Impact of mutational profile at diagnosis for MDS/CML

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Published: 24 Jun 2017
Views: 2990
Dr Guillermo Montalban Bravo - MD Anderson Cancer Center, Houston, USA

Dr Montalban-Bravo speaks with ecancer at EHA 2017 about genomic sequencing of over 200 patients at diagnosis, identifying mutational markers which may predict response to hypomethylating agents

He describes that mutations in TET family proteins and p53 were among the most common aberrations, and discusses how treatment pathways can be uncovered through sequencing analysis.

Dr Montalban-Bravo last spoke with ecancer at ASH 2016 about pure erythroid leukaemias.

For more on the clinical utility of sequencing and genome libraries, watch Dr Yu Shyr speak at AACR 2016.

ecancer's filming has been kindly supported by Amgen through the ECMS Foundation. ecancer is editorially independent and there is no influence over content.

The abstract we have submitted and which is an oral presentation is a study where we try to evaluate the impact of the mutational profile of patients with MDS at baseline, at the time of diagnosis, to try and see if any of the features that we can identify by next generation sequencing help predict the responses to HMA therapy, to hypomethylating agents, which, as you know, are the standard therapy for these patients. So we did baseline sequencing using an amplicon-based next generation sequencing evaluating 28 genes which we know are recurrently mutating in myeloid malignancies in these patients. The 222 patients, all of them had been treated, were then treated with hypomethylating agents and our objective was to try and identify specific features or mutational profiles that could predict for response.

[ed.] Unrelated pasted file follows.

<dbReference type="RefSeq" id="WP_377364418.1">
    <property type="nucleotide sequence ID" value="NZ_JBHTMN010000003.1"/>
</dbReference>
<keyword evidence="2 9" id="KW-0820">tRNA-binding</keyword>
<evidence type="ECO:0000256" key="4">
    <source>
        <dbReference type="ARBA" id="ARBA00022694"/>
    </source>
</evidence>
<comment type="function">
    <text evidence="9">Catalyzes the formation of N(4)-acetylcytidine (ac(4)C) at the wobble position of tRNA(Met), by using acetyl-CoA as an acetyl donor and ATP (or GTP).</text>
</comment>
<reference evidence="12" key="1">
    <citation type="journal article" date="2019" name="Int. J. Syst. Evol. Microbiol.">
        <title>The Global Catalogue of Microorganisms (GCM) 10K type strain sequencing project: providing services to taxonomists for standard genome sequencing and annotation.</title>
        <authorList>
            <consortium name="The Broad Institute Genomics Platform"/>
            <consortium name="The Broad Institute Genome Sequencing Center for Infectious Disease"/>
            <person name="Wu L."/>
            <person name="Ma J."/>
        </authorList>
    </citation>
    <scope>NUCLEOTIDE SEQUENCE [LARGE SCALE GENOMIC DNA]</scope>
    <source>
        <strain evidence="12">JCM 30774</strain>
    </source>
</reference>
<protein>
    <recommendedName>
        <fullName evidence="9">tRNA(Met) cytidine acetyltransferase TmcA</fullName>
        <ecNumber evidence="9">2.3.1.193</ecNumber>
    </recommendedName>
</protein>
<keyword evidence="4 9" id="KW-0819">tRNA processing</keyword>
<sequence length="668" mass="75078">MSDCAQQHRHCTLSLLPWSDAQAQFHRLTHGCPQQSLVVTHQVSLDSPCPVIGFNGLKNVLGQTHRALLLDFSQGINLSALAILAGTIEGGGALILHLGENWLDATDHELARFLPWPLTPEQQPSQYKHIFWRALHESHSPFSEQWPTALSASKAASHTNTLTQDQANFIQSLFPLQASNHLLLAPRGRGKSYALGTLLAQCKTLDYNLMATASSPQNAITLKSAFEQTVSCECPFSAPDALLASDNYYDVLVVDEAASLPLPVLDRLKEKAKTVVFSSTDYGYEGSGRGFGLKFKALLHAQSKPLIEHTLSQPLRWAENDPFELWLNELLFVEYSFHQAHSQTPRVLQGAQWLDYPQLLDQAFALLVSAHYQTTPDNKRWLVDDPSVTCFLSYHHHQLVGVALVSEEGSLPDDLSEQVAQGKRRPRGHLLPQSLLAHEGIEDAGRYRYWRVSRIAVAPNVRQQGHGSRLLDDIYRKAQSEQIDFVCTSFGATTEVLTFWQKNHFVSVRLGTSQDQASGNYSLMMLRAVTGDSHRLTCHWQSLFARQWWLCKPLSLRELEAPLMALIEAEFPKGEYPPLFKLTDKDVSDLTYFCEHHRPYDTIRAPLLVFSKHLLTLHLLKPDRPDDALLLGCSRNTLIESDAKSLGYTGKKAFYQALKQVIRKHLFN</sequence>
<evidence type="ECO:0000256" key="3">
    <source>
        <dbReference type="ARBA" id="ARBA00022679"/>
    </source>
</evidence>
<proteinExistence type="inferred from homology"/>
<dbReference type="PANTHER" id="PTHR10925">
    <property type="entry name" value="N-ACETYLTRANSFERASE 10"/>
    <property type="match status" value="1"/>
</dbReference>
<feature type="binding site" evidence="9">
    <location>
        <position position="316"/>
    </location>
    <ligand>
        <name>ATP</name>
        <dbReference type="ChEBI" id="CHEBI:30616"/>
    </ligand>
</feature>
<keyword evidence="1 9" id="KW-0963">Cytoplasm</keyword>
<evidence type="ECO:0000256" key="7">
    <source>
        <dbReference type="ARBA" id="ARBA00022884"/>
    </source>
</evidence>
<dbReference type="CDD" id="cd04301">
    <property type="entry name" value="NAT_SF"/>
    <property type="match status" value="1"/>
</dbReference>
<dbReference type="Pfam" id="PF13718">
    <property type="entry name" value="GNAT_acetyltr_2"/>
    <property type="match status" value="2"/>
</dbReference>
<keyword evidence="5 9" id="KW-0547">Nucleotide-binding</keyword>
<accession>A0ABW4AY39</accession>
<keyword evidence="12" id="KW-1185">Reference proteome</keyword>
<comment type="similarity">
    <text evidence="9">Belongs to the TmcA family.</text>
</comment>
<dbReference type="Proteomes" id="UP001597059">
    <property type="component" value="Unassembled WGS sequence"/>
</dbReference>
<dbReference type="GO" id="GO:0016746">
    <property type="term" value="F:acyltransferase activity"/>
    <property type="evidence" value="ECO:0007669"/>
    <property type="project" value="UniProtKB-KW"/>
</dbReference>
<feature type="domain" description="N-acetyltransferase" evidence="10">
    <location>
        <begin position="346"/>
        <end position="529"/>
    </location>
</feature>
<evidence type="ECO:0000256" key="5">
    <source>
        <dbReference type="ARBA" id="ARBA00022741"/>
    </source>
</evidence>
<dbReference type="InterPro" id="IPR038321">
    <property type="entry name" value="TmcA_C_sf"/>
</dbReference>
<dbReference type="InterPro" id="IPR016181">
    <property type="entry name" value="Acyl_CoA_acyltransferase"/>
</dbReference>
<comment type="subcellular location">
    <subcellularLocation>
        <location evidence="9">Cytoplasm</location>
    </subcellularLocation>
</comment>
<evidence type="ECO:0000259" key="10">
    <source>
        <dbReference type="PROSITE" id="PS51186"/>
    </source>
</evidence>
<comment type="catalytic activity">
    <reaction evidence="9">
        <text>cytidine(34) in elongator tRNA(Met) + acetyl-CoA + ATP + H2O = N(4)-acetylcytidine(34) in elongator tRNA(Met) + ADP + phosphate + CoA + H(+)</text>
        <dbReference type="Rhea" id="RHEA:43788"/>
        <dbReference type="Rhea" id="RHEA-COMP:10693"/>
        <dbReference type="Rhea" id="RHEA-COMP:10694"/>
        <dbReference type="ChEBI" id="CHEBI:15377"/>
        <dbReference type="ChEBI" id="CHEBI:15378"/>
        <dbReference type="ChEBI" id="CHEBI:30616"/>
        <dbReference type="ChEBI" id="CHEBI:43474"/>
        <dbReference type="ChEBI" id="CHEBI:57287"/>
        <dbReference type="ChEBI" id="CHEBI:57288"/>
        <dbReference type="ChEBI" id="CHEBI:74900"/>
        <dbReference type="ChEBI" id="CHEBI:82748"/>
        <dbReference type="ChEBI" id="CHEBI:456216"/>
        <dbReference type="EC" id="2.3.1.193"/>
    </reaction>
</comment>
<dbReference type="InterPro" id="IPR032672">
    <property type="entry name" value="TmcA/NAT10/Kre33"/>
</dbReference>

We not only evaluated the actual presence or absence of a mutation, we wanted to study whether specific mutational patterns or clonal sizes of mutations, now that we can also use variant allele frequencies of mutations, so how predominant a specific mutation in the whole bone marrow cellularity is, to try and see if maybe there are mutations that are present at a lower threshold do not predict for response and others did. What we found was that among these 222 patients the presence of certain mutations like mutations in ASXL1 and RANX1 and mutations when we looked at actual pathways, not so much as the actual gene, patients who had mutations in genes involving chromatin regulation or kinase signalling had a lower likelihood of achieving a response.

We then wanted to also interrogate whether the variant allele frequencies impacted response. So in order to try and see if there was any specific cut-off of variant allele frequency predicted for response we generated specificity and sensitivity ROC curves and we found that those patients who had a p53 mutation at a variant allele frequency greater than 0.31 were the ones that really responded worse than patients with a mutation in p53 at a lower VAF. So we then wanted to know also the impact on complete response and in CR we found that, again, kinase signalling and mutations in ASXL1 also predicted for a lower likelihood of response.